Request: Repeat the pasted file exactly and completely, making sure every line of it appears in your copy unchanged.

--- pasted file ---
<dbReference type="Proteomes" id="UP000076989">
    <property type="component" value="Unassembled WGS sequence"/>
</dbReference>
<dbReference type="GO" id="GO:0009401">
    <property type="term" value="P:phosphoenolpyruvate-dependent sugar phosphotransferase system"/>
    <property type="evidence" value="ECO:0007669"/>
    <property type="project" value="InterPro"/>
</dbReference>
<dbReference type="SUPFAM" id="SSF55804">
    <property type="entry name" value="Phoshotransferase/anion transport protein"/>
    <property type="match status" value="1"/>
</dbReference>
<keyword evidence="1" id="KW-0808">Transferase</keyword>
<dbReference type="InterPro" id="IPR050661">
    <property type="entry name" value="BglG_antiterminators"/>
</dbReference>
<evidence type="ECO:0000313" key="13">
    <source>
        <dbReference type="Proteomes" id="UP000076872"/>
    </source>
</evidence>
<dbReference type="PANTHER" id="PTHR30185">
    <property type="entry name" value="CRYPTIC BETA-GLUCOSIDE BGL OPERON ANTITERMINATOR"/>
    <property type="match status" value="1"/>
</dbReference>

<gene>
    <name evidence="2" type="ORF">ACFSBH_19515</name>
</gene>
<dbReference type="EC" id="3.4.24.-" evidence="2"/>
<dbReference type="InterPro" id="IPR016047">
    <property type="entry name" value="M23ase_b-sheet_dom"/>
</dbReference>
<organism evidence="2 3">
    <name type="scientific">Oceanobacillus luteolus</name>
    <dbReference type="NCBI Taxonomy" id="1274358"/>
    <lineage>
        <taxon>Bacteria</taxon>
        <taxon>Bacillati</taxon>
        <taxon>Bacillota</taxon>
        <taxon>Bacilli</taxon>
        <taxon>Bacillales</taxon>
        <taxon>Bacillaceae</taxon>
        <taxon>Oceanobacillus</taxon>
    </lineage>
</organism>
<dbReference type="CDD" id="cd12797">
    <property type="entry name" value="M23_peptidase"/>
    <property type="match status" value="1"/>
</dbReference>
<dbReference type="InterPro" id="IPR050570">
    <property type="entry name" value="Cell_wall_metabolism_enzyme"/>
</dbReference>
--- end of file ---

<dbReference type="Proteomes" id="UP000076989">
    <property type="component" value="Unassembled WGS sequence"/>
</dbReference>
<dbReference type="GO" id="GO:0009401">
    <property type="term" value="P:phosphoenolpyruvate-dependent sugar phosphotransferase system"/>
    <property type="evidence" value="ECO:0007669"/>
    <property type="project" value="InterPro"/>
</dbReference>
<dbReference type="SUPFAM" id="SSF55804">
    <property type="entry name" value="Phoshotransferase/anion transport protein"/>
    <property type="match status" value="1"/>
</dbReference>
<keyword evidence="1" id="KW-0808">Transferase</keyword>
<dbReference type="InterPro" id="IPR050661">
    <property type="entry name" value="BglG_antiterminators"/>
</dbReference>
<evidence type="ECO:0000313" key="13">
    <source>
        <dbReference type="Proteomes" id="UP000076872"/>
    </source>
</evidence>
<dbReference type="PANTHER" id="PTHR30185">
    <property type="entry name" value="CRYPTIC BETA-GLUCOSIDE BGL OPERON ANTITERMINATOR"/>
    <property type="match status" value="1"/>
</dbReference>

<gene>
    <name evidence="2" type="ORF">ACFSBH_19515</name>
</gene>
<dbReference type="EC" id="3.4.24.-" evidence="2"/>
<dbReference type="InterPro" id="IPR016047">
    <property type="entry name" value="M23ase_b-sheet_dom"/>
</dbReference>
<organism evidence="2 3">
    <name type="scientific">Oceanobacillus luteolus</name>
    <dbReference type="NCBI Taxonomy" id="1274358"/>
    <lineage>
        <taxon>Bacteria</taxon>
        <taxon>Bacillati</taxon>
        <taxon>Bacillota</taxon>
        <taxon>Bacilli</taxon>
        <taxon>Bacillales</taxon>
        <taxon>Bacillaceae</taxon>
        <taxon>Oceanobacillus</taxon>
    </lineage>
</organism>
<dbReference type="CDD" id="cd12797">
    <property type="entry name" value="M23_peptidase"/>
    <property type="match status" value="1"/>
</dbReference>
<dbReference type="InterPro" id="IPR050570">
    <property type="entry name" value="Cell_wall_metabolism_enzyme"/>
</dbReference>